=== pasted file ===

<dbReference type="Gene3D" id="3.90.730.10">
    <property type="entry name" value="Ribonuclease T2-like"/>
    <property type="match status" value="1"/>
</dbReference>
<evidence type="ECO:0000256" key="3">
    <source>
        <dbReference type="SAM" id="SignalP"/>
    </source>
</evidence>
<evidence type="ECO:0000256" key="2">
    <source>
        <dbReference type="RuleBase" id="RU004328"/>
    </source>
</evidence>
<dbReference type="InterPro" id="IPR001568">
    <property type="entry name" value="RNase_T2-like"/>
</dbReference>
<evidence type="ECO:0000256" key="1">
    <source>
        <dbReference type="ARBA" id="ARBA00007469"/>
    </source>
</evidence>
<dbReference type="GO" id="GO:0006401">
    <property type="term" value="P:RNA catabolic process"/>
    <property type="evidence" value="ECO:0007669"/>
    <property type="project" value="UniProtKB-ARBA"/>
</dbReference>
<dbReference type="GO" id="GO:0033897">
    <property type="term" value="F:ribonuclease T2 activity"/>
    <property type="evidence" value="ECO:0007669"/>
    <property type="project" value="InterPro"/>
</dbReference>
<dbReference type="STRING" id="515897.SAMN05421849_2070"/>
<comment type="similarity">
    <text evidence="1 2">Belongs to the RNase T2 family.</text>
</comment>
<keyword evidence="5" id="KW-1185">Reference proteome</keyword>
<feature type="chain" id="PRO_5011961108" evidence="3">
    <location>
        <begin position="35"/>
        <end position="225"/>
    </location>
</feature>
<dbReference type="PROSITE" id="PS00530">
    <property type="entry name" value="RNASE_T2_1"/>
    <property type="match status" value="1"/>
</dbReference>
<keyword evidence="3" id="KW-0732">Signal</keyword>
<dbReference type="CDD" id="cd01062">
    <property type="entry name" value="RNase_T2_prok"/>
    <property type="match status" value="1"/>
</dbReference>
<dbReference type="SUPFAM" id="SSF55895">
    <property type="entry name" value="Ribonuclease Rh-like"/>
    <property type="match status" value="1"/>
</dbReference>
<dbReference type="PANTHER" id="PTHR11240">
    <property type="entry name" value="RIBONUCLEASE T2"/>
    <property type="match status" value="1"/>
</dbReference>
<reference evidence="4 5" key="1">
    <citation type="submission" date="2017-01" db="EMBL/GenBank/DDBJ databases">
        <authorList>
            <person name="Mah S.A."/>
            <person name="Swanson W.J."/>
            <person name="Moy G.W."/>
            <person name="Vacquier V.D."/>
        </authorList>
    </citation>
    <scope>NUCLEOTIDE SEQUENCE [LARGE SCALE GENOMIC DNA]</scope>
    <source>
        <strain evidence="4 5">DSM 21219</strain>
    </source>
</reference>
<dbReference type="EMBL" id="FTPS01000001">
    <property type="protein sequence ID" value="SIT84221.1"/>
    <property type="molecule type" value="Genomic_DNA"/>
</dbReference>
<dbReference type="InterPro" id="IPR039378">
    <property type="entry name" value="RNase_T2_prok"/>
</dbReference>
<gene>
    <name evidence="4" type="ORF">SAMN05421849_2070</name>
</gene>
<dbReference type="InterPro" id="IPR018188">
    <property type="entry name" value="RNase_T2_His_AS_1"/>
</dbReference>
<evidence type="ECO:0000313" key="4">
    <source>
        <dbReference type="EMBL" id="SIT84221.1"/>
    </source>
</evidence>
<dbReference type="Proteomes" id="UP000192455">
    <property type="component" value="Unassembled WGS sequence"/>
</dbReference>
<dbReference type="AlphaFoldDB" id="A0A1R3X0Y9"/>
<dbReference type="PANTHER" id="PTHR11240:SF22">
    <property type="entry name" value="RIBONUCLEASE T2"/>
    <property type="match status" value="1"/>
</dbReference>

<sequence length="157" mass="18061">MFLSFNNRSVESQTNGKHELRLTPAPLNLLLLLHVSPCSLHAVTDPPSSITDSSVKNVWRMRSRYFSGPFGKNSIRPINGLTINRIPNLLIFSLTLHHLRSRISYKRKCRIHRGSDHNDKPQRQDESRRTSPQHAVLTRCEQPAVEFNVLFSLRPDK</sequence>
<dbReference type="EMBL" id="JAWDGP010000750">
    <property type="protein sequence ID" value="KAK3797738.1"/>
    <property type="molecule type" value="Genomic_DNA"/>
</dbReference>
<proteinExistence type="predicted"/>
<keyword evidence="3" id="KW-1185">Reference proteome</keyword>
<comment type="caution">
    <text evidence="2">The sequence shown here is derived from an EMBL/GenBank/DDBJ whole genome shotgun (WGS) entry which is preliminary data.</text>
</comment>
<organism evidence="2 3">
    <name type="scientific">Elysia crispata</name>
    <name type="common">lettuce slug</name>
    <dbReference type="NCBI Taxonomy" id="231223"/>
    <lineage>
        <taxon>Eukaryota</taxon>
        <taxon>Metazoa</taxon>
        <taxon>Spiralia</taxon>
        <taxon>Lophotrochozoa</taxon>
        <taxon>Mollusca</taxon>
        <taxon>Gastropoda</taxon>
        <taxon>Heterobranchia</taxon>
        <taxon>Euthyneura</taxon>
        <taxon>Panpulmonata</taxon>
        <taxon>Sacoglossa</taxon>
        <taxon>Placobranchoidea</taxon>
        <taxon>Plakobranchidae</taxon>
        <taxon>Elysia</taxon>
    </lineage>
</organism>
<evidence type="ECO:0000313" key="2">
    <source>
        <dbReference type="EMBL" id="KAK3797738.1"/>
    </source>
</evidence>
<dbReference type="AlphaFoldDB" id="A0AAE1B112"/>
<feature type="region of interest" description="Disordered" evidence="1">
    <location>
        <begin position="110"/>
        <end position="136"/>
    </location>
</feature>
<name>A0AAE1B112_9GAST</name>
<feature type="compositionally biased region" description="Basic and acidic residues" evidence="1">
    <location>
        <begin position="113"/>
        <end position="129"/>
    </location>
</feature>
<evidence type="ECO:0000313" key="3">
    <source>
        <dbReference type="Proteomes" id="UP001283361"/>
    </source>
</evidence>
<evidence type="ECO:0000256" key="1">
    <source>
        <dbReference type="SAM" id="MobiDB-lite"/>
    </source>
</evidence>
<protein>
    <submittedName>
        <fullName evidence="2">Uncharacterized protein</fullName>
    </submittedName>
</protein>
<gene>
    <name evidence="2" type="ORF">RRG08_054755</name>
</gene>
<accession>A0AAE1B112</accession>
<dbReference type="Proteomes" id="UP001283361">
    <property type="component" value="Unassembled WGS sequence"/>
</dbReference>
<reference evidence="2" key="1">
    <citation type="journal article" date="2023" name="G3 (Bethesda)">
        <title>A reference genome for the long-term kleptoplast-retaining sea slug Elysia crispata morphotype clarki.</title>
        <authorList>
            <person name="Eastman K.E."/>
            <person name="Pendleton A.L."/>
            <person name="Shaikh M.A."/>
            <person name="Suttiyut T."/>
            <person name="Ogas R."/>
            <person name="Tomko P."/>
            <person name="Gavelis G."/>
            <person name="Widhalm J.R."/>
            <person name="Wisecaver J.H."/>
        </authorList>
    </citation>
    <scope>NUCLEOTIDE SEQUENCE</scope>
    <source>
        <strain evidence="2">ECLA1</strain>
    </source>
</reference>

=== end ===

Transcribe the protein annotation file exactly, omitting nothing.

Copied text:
<dbReference type="Gene3D" id="3.90.730.10">
    <property type="entry name" value="Ribonuclease T2-like"/>
    <property type="match status" value="1"/>
</dbReference>
<evidence type="ECO:0000256" key="3">
    <source>
        <dbReference type="SAM" id="SignalP"/>
    </source>
</evidence>
<evidence type="ECO:0000256" key="2">
    <source>
        <dbReference type="RuleBase" id="RU004328"/>
    </source>
</evidence>
<dbReference type="InterPro" id="IPR001568">
    <property type="entry name" value="RNase_T2-like"/>
</dbReference>
<evidence type="ECO:0000256" key="1">
    <source>
        <dbReference type="ARBA" id="ARBA00007469"/>
    </source>
</evidence>
<dbReference type="GO" id="GO:0006401">
    <property type="term" value="P:RNA catabolic process"/>
    <property type="evidence" value="ECO:0007669"/>
    <property type="project" value="UniProtKB-ARBA"/>
</dbReference>
<dbReference type="GO" id="GO:0033897">
    <property type="term" value="F:ribonuclease T2 activity"/>
    <property type="evidence" value="ECO:0007669"/>
    <property type="project" value="InterPro"/>
</dbReference>
<dbReference type="STRING" id="515897.SAMN05421849_2070"/>
<comment type="similarity">
    <text evidence="1 2">Belongs to the RNase T2 family.</text>
</comment>
<keyword evidence="5" id="KW-1185">Reference proteome</keyword>
<feature type="chain" id="PRO_5011961108" evidence="3">
    <location>
        <begin position="35"/>
        <end position="225"/>
    </location>
</feature>
<dbReference type="PROSITE" id="PS00530">
    <property type="entry name" value="RNASE_T2_1"/>
    <property type="match status" value="1"/>
</dbReference>
<keyword evidence="3" id="KW-0732">Signal</keyword>
<dbReference type="CDD" id="cd01062">
    <property type="entry name" value="RNase_T2_prok"/>
    <property type="match status" value="1"/>
</dbReference>
<dbReference type="SUPFAM" id="SSF55895">
    <property type="entry name" value="Ribonuclease Rh-like"/>
    <property type="match status" value="1"/>
</dbReference>
<dbReference type="PANTHER" id="PTHR11240">
    <property type="entry name" value="RIBONUCLEASE T2"/>
    <property type="match status" value="1"/>
</dbReference>
<reference evidence="4 5" key="1">
    <citation type="submission" date="2017-01" db="EMBL/GenBank/DDBJ databases">
        <authorList>
            <person name="Mah S.A."/>
            <person name="Swanson W.J."/>
            <person name="Moy G.W."/>
            <person name="Vacquier V.D."/>
        </authorList>
    </citation>
    <scope>NUCLEOTIDE SEQUENCE [LARGE SCALE GENOMIC DNA]</scope>
    <source>
        <strain evidence="4 5">DSM 21219</strain>
    </source>
</reference>
<dbReference type="EMBL" id="FTPS01000001">
    <property type="protein sequence ID" value="SIT84221.1"/>
    <property type="molecule type" value="Genomic_DNA"/>
</dbReference>
<dbReference type="InterPro" id="IPR039378">
    <property type="entry name" value="RNase_T2_prok"/>
</dbReference>
<gene>
    <name evidence="4" type="ORF">SAMN05421849_2070</name>
</gene>
<dbReference type="InterPro" id="IPR018188">
    <property type="entry name" value="RNase_T2_His_AS_1"/>
</dbReference>
<evidence type="ECO:0000313" key="4">
    <source>
        <dbReference type="EMBL" id="SIT84221.1"/>
    </source>
</evidence>
<dbReference type="Proteomes" id="UP000192455">
    <property type="component" value="Unassembled WGS sequence"/>
</dbReference>
<dbReference type="AlphaFoldDB" id="A0A1R3X0Y9"/>
<dbReference type="PANTHER" id="PTHR11240:SF22">
    <property type="entry name" value="RIBONUCLEASE T2"/>
    <property type="match status" value="1"/>
</dbReference>

<sequence length="157" mass="18061">MFLSFNNRSVESQTNGKHELRLTPAPLNLLLLLHVSPCSLHAVTDPPSSITDSSVKNVWRMRSRYFSGPFGKNSIRPINGLTINRIPNLLIFSLTLHHLRSRISYKRKCRIHRGSDHNDKPQRQDESRRTSPQHAVLTRCEQPAVEFNVLFSLRPDK</sequence>
<dbReference type="EMBL" id="JAWDGP010000750">
    <property type="protein sequence ID" value="KAK3797738.1"/>
    <property type="molecule type" value="Genomic_DNA"/>
</dbReference>
<proteinExistence type="predicted"/>
<keyword evidence="3" id="KW-1185">Reference proteome</keyword>
<comment type="caution">
    <text evidence="2">The sequence shown here is derived from an EMBL/GenBank/DDBJ whole genome shotgun (WGS) entry which is preliminary data.</text>
</comment>
<organism evidence="2 3">
    <name type="scientific">Elysia crispata</name>
    <name type="common">lettuce slug</name>
    <dbReference type="NCBI Taxonomy" id="231223"/>
    <lineage>
        <taxon>Eukaryota</taxon>
        <taxon>Metazoa</taxon>
        <taxon>Spiralia</taxon>
        <taxon>Lophotrochozoa</taxon>
        <taxon>Mollusca</taxon>
        <taxon>Gastropoda</taxon>
        <taxon>Heterobranchia</taxon>
        <taxon>Euthyneura</taxon>
        <taxon>Panpulmonata</taxon>
        <taxon>Sacoglossa</taxon>
        <taxon>Placobranchoidea</taxon>
        <taxon>Plakobranchidae</taxon>
        <taxon>Elysia</taxon>
    </lineage>
</organism>
<evidence type="ECO:0000313" key="2">
    <source>
        <dbReference type="EMBL" id="KAK3797738.1"/>
    </source>
</evidence>
<dbReference type="AlphaFoldDB" id="A0AAE1B112"/>
<feature type="region of interest" description="Disordered" evidence="1">
    <location>
        <begin position="110"/>
        <end position="136"/>
    </location>
</feature>
<name>A0AAE1B112_9GAST</name>
<feature type="compositionally biased region" description="Basic and acidic residues" evidence="1">
    <location>
        <begin position="113"/>
        <end position="129"/>
    </location>
</feature>
<evidence type="ECO:0000313" key="3">
    <source>
        <dbReference type="Proteomes" id="UP001283361"/>
    </source>
</evidence>
<evidence type="ECO:0000256" key="1">
    <source>
        <dbReference type="SAM" id="MobiDB-lite"/>
    </source>
</evidence>
<protein>
    <submittedName>
        <fullName evidence="2">Uncharacterized protein</fullName>
    </submittedName>
</protein>
<gene>
    <name evidence="2" type="ORF">RRG08_054755</name>
</gene>
<accession>A0AAE1B112</accession>
<dbReference type="Proteomes" id="UP001283361">
    <property type="component" value="Unassembled WGS sequence"/>
</dbReference>
<reference evidence="2" key="1">
    <citation type="journal article" date="2023" name="G3 (Bethesda)">
        <title>A reference genome for the long-term kleptoplast-retaining sea slug Elysia crispata morphotype clarki.</title>
        <authorList>
            <person name="Eastman K.E."/>
            <person name="Pendleton A.L."/>
            <person name="Shaikh M.A."/>
            <person name="Suttiyut T."/>
            <person name="Ogas R."/>
            <person name="Tomko P."/>
            <person name="Gavelis G."/>
            <person name="Widhalm J.R."/>
            <person name="Wisecaver J.H."/>
        </authorList>
    </citation>
    <scope>NUCLEOTIDE SEQUENCE</scope>
    <source>
        <strain evidence="2">ECLA1</strain>
    </source>
</reference>